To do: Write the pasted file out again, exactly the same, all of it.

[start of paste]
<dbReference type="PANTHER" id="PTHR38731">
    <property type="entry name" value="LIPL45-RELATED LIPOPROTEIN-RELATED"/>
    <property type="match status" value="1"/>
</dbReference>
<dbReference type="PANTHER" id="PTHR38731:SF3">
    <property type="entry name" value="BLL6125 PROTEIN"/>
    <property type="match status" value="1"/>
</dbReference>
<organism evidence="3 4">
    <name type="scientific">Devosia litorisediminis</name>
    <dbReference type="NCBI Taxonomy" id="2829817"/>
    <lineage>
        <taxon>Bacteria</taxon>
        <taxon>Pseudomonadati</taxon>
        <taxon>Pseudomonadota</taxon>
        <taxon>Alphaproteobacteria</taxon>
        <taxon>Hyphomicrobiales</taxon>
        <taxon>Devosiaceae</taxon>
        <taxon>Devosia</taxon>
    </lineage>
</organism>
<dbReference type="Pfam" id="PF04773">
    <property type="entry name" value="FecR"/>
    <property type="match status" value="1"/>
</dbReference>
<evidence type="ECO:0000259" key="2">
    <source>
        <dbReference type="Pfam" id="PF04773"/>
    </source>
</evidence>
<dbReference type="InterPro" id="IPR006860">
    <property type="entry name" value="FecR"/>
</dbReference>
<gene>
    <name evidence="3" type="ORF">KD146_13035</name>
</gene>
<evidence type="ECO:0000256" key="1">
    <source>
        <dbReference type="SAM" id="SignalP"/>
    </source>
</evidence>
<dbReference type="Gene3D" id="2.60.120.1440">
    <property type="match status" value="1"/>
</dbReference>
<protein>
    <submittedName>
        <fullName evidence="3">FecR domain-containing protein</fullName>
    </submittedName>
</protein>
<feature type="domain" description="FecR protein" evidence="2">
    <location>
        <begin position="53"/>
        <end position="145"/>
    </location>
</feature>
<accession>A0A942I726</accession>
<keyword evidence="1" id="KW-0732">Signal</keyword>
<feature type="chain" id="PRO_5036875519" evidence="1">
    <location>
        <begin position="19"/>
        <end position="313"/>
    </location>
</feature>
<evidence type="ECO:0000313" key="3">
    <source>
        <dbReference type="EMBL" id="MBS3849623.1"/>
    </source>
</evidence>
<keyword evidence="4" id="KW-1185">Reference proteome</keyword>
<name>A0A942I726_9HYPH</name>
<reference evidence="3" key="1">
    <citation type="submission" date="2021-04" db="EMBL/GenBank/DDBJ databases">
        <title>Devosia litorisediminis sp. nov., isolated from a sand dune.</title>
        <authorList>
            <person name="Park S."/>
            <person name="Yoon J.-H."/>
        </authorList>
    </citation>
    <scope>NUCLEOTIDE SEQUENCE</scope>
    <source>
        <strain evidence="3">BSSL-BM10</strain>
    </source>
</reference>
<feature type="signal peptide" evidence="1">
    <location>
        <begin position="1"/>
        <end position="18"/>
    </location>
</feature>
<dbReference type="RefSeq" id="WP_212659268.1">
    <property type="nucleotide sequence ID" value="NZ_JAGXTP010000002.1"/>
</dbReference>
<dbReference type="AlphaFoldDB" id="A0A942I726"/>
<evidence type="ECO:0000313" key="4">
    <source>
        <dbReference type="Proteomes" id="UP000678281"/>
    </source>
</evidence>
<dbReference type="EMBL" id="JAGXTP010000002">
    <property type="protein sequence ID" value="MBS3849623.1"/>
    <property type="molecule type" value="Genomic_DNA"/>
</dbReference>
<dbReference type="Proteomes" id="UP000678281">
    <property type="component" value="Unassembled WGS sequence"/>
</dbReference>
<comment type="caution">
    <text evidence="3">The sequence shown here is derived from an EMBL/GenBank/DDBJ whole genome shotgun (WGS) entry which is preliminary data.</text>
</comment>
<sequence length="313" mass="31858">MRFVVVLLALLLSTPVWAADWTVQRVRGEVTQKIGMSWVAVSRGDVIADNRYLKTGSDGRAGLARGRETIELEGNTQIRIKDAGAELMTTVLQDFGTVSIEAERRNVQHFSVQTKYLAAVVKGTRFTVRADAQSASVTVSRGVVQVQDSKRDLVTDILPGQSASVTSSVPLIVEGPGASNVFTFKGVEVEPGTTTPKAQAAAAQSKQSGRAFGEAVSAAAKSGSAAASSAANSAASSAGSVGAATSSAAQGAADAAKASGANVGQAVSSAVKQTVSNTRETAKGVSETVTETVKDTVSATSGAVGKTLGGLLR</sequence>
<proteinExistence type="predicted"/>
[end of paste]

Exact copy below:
<dbReference type="PANTHER" id="PTHR38731">
    <property type="entry name" value="LIPL45-RELATED LIPOPROTEIN-RELATED"/>
    <property type="match status" value="1"/>
</dbReference>
<dbReference type="PANTHER" id="PTHR38731:SF3">
    <property type="entry name" value="BLL6125 PROTEIN"/>
    <property type="match status" value="1"/>
</dbReference>
<organism evidence="3 4">
    <name type="scientific">Devosia litorisediminis</name>
    <dbReference type="NCBI Taxonomy" id="2829817"/>
    <lineage>
        <taxon>Bacteria</taxon>
        <taxon>Pseudomonadati</taxon>
        <taxon>Pseudomonadota</taxon>
        <taxon>Alphaproteobacteria</taxon>
        <taxon>Hyphomicrobiales</taxon>
        <taxon>Devosiaceae</taxon>
        <taxon>Devosia</taxon>
    </lineage>
</organism>
<dbReference type="Pfam" id="PF04773">
    <property type="entry name" value="FecR"/>
    <property type="match status" value="1"/>
</dbReference>
<evidence type="ECO:0000259" key="2">
    <source>
        <dbReference type="Pfam" id="PF04773"/>
    </source>
</evidence>
<dbReference type="InterPro" id="IPR006860">
    <property type="entry name" value="FecR"/>
</dbReference>
<gene>
    <name evidence="3" type="ORF">KD146_13035</name>
</gene>
<evidence type="ECO:0000256" key="1">
    <source>
        <dbReference type="SAM" id="SignalP"/>
    </source>
</evidence>
<dbReference type="Gene3D" id="2.60.120.1440">
    <property type="match status" value="1"/>
</dbReference>
<protein>
    <submittedName>
        <fullName evidence="3">FecR domain-containing protein</fullName>
    </submittedName>
</protein>
<feature type="domain" description="FecR protein" evidence="2">
    <location>
        <begin position="53"/>
        <end position="145"/>
    </location>
</feature>
<accession>A0A942I726</accession>
<keyword evidence="1" id="KW-0732">Signal</keyword>
<feature type="chain" id="PRO_5036875519" evidence="1">
    <location>
        <begin position="19"/>
        <end position="313"/>
    </location>
</feature>
<evidence type="ECO:0000313" key="3">
    <source>
        <dbReference type="EMBL" id="MBS3849623.1"/>
    </source>
</evidence>
<keyword evidence="4" id="KW-1185">Reference proteome</keyword>
<name>A0A942I726_9HYPH</name>
<reference evidence="3" key="1">
    <citation type="submission" date="2021-04" db="EMBL/GenBank/DDBJ databases">
        <title>Devosia litorisediminis sp. nov., isolated from a sand dune.</title>
        <authorList>
            <person name="Park S."/>
            <person name="Yoon J.-H."/>
        </authorList>
    </citation>
    <scope>NUCLEOTIDE SEQUENCE</scope>
    <source>
        <strain evidence="3">BSSL-BM10</strain>
    </source>
</reference>
<feature type="signal peptide" evidence="1">
    <location>
        <begin position="1"/>
        <end position="18"/>
    </location>
</feature>
<dbReference type="RefSeq" id="WP_212659268.1">
    <property type="nucleotide sequence ID" value="NZ_JAGXTP010000002.1"/>
</dbReference>
<dbReference type="AlphaFoldDB" id="A0A942I726"/>
<evidence type="ECO:0000313" key="4">
    <source>
        <dbReference type="Proteomes" id="UP000678281"/>
    </source>
</evidence>
<dbReference type="EMBL" id="JAGXTP010000002">
    <property type="protein sequence ID" value="MBS3849623.1"/>
    <property type="molecule type" value="Genomic_DNA"/>
</dbReference>
<dbReference type="Proteomes" id="UP000678281">
    <property type="component" value="Unassembled WGS sequence"/>
</dbReference>
<comment type="caution">
    <text evidence="3">The sequence shown here is derived from an EMBL/GenBank/DDBJ whole genome shotgun (WGS) entry which is preliminary data.</text>
</comment>
<sequence length="313" mass="31858">MRFVVVLLALLLSTPVWAADWTVQRVRGEVTQKIGMSWVAVSRGDVIADNRYLKTGSDGRAGLARGRETIELEGNTQIRIKDAGAELMTTVLQDFGTVSIEAERRNVQHFSVQTKYLAAVVKGTRFTVRADAQSASVTVSRGVVQVQDSKRDLVTDILPGQSASVTSSVPLIVEGPGASNVFTFKGVEVEPGTTTPKAQAAAAQSKQSGRAFGEAVSAAAKSGSAAASSAANSAASSAGSVGAATSSAAQGAADAAKASGANVGQAVSSAVKQTVSNTRETAKGVSETVTETVKDTVSATSGAVGKTLGGLLR</sequence>
<proteinExistence type="predicted"/>